Bringing Down the Moon is an enchanting, picture book tale which concerns a young mole, who climbs from his hole one night to be dazzled by a full moon. Thinking he just must have it, he ventures to get it; first by jumping for it, then by poking at it with a stick, then by tossing acorns at it. With each attempt, he manages to wake up another forest creature: a rabbit, a hedgehog, and a squirrel. They all agree with Mole that the moon is beautiful but warn him that “It’s not as close as it looks.”
The tale is beautifully told using patterned language and clear sequencing. The story is enhanced by the richness of Vanessa Cabban's illustrations.
Bringing Down the Moon would be a lovely read aloud book for foundation stage as part of a topic on Nighttime. The children will really enjoy hearing about mole's attempts to capture the moon. The repeated phrase 'You'll never do that,' said.....'It's not as near as it looks.' will encourage the children to participate. Because of its clear and repetitive structure, once familiar with the story 3-5 year olds will readily pick up this book and play read. The rich watercolour illustrations beautifully depict night time. Very young children though will need an adult led discussion to understand the sequential nature of the pages that are split into four frames.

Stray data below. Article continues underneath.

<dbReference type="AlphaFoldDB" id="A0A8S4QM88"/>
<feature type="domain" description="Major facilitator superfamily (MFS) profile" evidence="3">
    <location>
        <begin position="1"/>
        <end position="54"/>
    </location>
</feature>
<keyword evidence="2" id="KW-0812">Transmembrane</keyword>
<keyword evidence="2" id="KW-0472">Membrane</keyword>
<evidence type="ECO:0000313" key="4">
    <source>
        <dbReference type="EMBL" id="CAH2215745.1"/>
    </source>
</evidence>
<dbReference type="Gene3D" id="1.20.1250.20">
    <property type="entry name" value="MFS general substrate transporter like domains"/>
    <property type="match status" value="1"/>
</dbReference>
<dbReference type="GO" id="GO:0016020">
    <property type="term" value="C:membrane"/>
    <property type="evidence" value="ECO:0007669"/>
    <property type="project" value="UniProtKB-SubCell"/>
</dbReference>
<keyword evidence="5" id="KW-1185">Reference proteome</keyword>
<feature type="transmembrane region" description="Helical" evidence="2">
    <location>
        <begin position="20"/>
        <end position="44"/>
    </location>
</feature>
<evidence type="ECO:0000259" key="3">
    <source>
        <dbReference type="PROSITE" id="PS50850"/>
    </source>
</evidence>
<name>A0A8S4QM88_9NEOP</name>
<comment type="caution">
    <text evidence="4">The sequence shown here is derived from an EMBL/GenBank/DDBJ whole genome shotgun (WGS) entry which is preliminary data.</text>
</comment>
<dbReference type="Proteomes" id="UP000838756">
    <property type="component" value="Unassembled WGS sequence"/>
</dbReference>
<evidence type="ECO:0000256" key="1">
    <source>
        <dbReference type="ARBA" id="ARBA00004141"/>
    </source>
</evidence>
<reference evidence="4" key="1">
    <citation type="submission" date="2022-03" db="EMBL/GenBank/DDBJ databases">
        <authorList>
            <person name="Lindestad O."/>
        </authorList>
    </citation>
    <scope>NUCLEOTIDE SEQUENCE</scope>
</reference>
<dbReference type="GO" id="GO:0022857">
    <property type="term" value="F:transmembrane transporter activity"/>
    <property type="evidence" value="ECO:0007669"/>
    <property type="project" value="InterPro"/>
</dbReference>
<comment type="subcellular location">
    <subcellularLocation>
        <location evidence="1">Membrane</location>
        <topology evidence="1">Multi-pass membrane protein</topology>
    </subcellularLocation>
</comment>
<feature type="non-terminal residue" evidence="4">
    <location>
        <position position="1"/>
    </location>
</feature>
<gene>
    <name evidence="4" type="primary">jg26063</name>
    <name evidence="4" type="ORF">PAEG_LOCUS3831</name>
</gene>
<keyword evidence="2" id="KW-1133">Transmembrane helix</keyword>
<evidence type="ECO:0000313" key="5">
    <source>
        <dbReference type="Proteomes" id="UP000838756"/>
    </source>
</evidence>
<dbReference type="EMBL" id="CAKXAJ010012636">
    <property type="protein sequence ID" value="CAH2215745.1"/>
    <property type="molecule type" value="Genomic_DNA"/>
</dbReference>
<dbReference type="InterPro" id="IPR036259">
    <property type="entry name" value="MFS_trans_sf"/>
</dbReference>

These, for older readers, depict a sequence of events but many children in foundation stage will 'read' these images as four separate and individual moles.
For children in Key Stage 1, there is plenty to support their language and literacy development. Throughout the story there are numerous examples of onomatopoeia as mole desperately attempts to 'bring down the moon': thump, bump, swish, plink and splash. When mole meets each of the characters there is a simple conversation between the two of them which clearly model the use of direct speech, which could easily be differentiated from those beginning to demarcate speech with the inverted commas to those who are ready to develop their use of internal punctuation. In terms of story structure, it is a 'quest' story where mole makes several endearing attempts at obtaining what is, as all his friends know, the impossible. Being a short picture book story makes it ideal as a text to explore story structure and a model on which to base their own stories. The theme of the story is also suitable for Key Stage one: that of resilience or never giving up.